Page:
A large number of devotees gathered at Shorouk Bookstore in Zamalek Tuesday to meet renowned Egyptian writer Bahaa Taher in a rare open discussion on one of his earlier works.
It was before 7pm when Taher showed up, respecting everyone packed into the small bookstore reception area, to the surprise and delight of his hosts who were expecting such a famous writer to arrive late. Taher sat silent among his fans, waiting for the host, Wael Kandil, who arrived 15 minutes later.
Taher considers the book under discussion, Abnaa Refaa (Refaa’s Sons), the first edition of which was published in 1993 and won the Cairo International Book Fair’s award for best book of the year. "The book then went to oblivion," Taher complained, noting that nobody spoke about it, even those the book attempted to defend, with the exception of the late critic Farouk Abdel Kader.
Refaa’s Sons, written at the time when terrorism was ripping Egypt apart, was intended as a reflection on the history of Egypt, which Taher was keen to analyse, considering what events had led Egypt to its condition.
"Egypt before Mohammed Ali was in ruins, and even the population was at its lowest points. Not a year passed without a disaster or war," Taher reminded his listeners, continuing that Mohammed Ali Pasha took over and then things started turning around. Apparently the reason behind this renaissance was not the Pasha himself, but Refaa Al-Tahtawy, the religious man sent with the Egyptians studying abroad to help retain their identity amid Western societies. Because of Al-Tahtawy, ideas about the state and the nation came to Egypt and he awoke an understanding of identity where this awareness had been lost.
Taher spoke about Al-Tahtawy's defence of the idea of equality among the sons of the nation for the first time in Egypt's history. Mohammed Abdo, the religious leader and thinker who was a student of Al-Tahtawy, went one step forward, speaking about citizens’ civil rights vis-a-vis the ruler of the state, and asserting equality among everyone without religious discrimination.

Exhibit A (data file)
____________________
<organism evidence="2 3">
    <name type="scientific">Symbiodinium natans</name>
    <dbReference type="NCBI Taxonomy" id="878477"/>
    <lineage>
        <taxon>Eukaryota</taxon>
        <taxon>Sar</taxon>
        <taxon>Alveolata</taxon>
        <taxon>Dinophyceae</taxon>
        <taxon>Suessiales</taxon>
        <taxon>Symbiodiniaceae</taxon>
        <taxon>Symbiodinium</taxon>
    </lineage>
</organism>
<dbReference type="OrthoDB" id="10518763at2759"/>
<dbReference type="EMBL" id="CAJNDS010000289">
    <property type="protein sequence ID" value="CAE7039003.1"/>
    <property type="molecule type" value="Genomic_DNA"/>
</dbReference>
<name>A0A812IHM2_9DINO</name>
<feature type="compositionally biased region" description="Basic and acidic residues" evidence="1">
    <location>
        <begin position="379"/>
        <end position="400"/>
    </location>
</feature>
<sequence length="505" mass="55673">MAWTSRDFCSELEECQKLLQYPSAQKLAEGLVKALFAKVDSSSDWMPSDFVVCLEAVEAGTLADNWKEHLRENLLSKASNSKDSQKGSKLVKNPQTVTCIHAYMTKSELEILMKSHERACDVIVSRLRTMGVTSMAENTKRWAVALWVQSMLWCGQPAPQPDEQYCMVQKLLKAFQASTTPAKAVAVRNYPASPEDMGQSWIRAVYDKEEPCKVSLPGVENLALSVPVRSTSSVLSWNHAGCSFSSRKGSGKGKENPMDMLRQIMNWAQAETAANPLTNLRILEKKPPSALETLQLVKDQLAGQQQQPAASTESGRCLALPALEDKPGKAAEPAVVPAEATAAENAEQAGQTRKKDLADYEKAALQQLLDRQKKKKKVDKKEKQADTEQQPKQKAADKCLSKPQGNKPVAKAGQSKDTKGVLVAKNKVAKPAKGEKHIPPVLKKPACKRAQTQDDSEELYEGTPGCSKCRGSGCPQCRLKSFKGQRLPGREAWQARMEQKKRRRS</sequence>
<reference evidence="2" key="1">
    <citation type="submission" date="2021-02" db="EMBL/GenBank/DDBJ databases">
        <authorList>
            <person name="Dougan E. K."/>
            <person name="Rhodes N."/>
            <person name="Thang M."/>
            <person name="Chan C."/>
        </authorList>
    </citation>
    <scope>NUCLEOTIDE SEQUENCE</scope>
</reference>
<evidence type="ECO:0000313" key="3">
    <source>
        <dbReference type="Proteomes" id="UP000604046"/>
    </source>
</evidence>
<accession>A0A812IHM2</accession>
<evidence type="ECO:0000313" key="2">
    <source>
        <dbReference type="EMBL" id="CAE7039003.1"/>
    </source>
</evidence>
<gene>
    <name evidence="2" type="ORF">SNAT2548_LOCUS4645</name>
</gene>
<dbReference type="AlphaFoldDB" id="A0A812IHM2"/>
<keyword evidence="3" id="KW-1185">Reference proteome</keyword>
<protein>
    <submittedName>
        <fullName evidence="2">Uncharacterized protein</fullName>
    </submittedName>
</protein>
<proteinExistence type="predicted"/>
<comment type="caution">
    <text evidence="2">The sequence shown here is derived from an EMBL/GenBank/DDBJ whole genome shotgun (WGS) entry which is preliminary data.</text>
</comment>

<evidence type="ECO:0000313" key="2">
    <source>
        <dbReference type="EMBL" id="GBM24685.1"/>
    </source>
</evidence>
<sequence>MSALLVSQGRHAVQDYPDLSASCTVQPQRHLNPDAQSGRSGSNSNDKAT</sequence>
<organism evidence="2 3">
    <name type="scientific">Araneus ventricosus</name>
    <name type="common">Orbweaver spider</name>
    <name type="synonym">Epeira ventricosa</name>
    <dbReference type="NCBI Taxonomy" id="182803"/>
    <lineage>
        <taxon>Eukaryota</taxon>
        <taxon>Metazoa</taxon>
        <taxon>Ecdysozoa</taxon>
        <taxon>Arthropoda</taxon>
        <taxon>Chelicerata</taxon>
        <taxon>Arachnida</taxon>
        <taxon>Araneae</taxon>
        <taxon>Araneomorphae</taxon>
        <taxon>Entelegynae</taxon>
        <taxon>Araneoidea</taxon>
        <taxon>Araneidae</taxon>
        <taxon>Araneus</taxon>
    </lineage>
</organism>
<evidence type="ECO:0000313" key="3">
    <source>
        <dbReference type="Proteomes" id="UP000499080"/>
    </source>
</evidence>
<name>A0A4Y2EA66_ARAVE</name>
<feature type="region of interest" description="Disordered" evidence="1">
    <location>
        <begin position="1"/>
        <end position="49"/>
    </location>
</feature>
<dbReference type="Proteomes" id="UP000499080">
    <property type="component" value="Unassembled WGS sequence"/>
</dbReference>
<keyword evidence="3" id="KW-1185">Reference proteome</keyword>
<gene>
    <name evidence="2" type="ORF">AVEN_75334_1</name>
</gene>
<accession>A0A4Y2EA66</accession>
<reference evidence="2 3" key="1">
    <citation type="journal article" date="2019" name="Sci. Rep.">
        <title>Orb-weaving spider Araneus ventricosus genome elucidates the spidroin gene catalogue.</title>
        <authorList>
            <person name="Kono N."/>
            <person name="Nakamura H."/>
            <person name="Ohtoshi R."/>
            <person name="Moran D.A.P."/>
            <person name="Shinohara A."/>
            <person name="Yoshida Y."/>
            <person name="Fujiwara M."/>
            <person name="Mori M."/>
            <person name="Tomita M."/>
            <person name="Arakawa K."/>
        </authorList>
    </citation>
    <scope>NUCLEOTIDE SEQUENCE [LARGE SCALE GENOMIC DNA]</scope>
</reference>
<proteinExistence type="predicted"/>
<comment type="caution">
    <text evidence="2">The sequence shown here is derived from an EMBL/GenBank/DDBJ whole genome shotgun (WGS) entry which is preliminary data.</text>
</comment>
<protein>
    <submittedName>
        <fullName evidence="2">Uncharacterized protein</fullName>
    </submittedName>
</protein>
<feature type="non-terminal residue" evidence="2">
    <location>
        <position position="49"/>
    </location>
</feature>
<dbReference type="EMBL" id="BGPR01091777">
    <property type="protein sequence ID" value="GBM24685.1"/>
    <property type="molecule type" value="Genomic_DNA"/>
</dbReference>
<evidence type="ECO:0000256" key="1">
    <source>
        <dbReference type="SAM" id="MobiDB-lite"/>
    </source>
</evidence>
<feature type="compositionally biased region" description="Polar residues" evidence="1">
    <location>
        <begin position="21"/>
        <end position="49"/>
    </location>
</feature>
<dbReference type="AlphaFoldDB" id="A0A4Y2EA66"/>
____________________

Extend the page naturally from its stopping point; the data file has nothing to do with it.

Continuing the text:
"The intellectuals did many services to the nation," Taher continued, recalling Kassem Amin who sided with women and social liberation, who was also a student of Mohammed Abdo, and finally Taha Hussein and his battle for free basic education for everyone. "These steps, one by one, led Egypt from the middle ages to modernity."
Taher concluded that we owe much to intellectuals who were invited by the ruling authority to partake in uplifting the nation, "but this totally receded after the defeat of 1967," pointing to the reduced value of intellectuals like Gamal Hamdaan, "whose project would have lifted Egypt to a different and new level."
According to Taher, the displacement of intellectuals started and increased gradually until reaching it's maximum during the Mubarak era, where intellectuals were "replaced by religious leaders who seek to return Egypt back to pre-modernity."
"Please go back to your history, and tell your children that they have to go back to that track of Refaa and his sons that guided Egypt throughout its first stages," Taher said. He finished his introduction thus asking his audience to not let current events overtake their knowledge of and pride in their history.
Yahia Yakhluf, the Palestinian poet, was among the guests. He praised the great work of Taher and his battle for freedom, democracy, human dignity and social justice, commenting about the bravery of these first renaissance leaders. "All the topics we talk about today were tackled back then, but this thought completely died with the death of Abdel Nasser."
"Writers like Taher lead us to optimism. The role of the intellectual today is political and not only cultural, in order to root cultural thought against the new thoughts of today and the fears of returning backwards," Fathia Al-Asaal commented.
For Taher, independence from the West and from Wahabi thought is a must to be able to move forward, and that requires more confrontations. He insisted that culture is sustained not only by accumulation but through battles, one by one, until we create the new culture we need.
Regarding the new president, Mohamed Morsi, who belongs to the Muslim Brotherhood current, Taher said he would send him two words: first, fulfill the promises made the night before he became president; second, he wished him good luck as the new president of Egypt.